The Roundup -

County Agent Update

Why Are Windbreaks So important?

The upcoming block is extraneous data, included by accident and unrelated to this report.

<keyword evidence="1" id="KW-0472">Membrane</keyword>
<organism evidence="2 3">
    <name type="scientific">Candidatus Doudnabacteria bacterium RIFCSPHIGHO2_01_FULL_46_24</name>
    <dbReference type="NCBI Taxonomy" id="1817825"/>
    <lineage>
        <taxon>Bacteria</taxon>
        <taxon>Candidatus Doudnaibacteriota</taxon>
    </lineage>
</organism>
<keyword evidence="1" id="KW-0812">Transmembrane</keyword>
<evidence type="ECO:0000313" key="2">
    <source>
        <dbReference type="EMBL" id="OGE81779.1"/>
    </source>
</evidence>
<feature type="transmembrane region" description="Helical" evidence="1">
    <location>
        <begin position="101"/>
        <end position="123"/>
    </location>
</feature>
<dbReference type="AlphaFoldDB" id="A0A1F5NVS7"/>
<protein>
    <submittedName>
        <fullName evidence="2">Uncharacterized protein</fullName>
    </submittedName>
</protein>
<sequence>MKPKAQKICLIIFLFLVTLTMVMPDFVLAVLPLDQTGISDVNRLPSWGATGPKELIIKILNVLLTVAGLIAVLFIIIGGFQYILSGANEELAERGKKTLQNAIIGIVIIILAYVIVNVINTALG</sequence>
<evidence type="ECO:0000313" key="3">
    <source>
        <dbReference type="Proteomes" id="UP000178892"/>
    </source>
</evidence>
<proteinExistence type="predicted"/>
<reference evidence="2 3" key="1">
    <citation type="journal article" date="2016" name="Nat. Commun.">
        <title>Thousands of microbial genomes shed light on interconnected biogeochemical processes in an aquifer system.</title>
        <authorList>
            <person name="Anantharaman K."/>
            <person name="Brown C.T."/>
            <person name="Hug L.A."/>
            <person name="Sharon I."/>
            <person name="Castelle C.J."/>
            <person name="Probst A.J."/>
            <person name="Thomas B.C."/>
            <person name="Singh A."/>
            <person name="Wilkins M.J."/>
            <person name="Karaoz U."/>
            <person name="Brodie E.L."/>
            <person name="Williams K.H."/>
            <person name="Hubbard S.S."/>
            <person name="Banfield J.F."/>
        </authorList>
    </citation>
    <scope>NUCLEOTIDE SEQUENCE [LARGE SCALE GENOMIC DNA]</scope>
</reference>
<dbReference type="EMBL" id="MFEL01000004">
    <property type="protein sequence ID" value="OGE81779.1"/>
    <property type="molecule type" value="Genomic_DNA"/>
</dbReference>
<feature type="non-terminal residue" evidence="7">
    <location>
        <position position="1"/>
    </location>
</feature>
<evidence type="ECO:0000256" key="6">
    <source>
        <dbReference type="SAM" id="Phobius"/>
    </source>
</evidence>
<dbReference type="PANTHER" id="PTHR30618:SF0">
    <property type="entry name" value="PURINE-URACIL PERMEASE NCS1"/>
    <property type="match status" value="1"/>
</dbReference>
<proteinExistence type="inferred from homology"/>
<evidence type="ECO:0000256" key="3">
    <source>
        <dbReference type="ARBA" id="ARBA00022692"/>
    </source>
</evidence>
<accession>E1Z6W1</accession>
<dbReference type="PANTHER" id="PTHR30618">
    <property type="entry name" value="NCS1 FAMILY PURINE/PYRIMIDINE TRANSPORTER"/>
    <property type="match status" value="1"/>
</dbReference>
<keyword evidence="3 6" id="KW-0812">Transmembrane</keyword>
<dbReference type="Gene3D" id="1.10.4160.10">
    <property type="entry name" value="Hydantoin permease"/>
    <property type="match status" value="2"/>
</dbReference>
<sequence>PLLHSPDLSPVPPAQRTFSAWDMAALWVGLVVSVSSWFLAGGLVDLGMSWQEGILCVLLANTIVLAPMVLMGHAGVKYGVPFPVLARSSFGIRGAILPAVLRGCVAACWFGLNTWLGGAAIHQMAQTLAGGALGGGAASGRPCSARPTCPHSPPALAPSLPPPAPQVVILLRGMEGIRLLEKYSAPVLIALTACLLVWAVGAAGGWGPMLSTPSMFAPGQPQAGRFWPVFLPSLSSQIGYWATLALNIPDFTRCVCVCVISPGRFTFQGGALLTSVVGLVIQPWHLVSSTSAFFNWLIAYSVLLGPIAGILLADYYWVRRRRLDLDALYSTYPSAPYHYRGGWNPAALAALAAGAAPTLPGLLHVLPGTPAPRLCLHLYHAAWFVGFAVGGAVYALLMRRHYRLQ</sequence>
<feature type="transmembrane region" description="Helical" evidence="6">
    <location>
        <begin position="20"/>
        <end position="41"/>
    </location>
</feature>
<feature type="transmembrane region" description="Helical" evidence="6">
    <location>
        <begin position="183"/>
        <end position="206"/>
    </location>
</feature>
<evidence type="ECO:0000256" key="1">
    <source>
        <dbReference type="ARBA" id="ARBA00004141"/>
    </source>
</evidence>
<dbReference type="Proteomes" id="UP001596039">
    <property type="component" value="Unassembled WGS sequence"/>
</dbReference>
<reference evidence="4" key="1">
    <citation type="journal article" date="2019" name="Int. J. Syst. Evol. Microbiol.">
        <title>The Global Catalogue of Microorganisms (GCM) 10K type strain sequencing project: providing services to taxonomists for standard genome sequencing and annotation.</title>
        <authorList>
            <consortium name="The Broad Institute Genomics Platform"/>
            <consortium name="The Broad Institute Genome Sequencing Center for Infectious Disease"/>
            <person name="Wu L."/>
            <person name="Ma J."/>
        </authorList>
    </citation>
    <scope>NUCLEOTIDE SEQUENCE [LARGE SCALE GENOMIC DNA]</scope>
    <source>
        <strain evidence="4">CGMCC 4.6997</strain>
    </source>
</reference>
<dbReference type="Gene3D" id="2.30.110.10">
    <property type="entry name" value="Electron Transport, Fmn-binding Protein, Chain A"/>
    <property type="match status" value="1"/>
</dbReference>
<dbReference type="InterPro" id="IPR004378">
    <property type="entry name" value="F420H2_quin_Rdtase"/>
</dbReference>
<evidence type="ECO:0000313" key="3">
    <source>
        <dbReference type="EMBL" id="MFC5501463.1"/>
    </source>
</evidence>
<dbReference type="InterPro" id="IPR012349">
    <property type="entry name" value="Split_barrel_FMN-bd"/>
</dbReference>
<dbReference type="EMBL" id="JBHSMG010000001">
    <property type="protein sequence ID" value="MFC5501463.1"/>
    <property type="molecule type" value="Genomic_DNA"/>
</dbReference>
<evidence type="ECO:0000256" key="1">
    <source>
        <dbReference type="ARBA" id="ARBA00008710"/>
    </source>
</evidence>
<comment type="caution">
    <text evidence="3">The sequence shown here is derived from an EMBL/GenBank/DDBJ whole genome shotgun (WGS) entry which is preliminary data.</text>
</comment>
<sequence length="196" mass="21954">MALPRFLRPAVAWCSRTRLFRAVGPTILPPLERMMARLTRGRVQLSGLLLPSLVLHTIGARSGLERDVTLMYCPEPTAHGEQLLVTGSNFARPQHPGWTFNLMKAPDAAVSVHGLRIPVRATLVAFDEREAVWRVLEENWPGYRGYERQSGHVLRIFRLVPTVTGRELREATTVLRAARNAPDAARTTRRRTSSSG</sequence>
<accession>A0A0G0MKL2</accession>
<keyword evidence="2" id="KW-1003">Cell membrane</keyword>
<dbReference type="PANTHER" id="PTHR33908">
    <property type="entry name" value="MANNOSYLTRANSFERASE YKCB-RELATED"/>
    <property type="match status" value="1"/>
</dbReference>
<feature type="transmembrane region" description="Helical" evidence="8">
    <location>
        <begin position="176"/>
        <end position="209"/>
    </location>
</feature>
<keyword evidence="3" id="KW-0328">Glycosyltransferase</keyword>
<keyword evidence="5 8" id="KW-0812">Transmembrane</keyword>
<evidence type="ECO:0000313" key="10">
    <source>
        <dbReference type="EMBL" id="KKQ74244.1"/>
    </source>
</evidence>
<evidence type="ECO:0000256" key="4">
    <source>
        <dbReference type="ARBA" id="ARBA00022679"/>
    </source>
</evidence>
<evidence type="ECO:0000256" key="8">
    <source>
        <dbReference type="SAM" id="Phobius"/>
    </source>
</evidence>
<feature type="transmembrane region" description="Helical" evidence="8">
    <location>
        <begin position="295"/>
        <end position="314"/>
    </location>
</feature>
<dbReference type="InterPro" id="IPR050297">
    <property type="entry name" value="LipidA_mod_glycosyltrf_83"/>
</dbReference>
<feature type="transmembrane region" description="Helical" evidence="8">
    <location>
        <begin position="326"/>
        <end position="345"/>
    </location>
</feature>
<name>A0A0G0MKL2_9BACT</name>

Windbreaks play an important role in North Dakota, but they help with more than just the wind. Recently North Dakota has been receiving well-needed moisture, but imagine if we hadn’t received any rain yet this spring. Without the rainfall we would be sitting at a threat of drought and blowing topsoil, but thanks to the rich history of windbreaks we thankfully do not have to worry much about those problems. Many of the 55,000 miles of trees planted in our prairie state are declining, because trees have a life cycle like all living organisms. As an option to simply let die and remove declining tree rows, consider renovating those plantings. There are four benefits we receive from trees that I am going to mention, of course there are many more. First, protection from the wind. Windbreak’s purpose is exactly what it sounds like, a break from the wind. It is protection from the cold winter winds, hot summer winds and the blowing snow. If trees protect your home, imagine what it would be like without the trees, possibly higher electric bills in the winter. Second benefit we receive from trees is the lessened effects of heavy precipitation events. A National Climate Assessment done in 2014 shows that over the last 50 years, the Midwest shows an increase of 16% in extreme rainfall events. Trees can protect your home from harsh winds, rain and possibly hail events. Trees are able to increase the amount of rain that filters into the ground and reduces the speed of runoff. The third benefit is improving income for farmers, windbreaks can net yields with increases of 10 to 20 percent whether it is a grain, vegetable or hay crop. Livestock also benefit from windbreaks because of the needed shade on the hot summer days and wind protection from cold harsh winter winds. The fourth benefit we receive from trees is beauty. Across the state the aesthetic value is increased with windbreaks, along with helping with the wildlife population. Some may think that windbreaks take up valuable farmland, but it can be quite the opposite. Well placed and designed windbreaks can increase yields, save energy, protect soil, air and water quality, provide wildlife habitat and beautify the landscape. This information was gathered from the Carrington Research Extension Center. Windbreaks are Multi-Functional Resources written by Gerri Makay, Community Forestry Program Manager for the North Dakota Forest Service.

 

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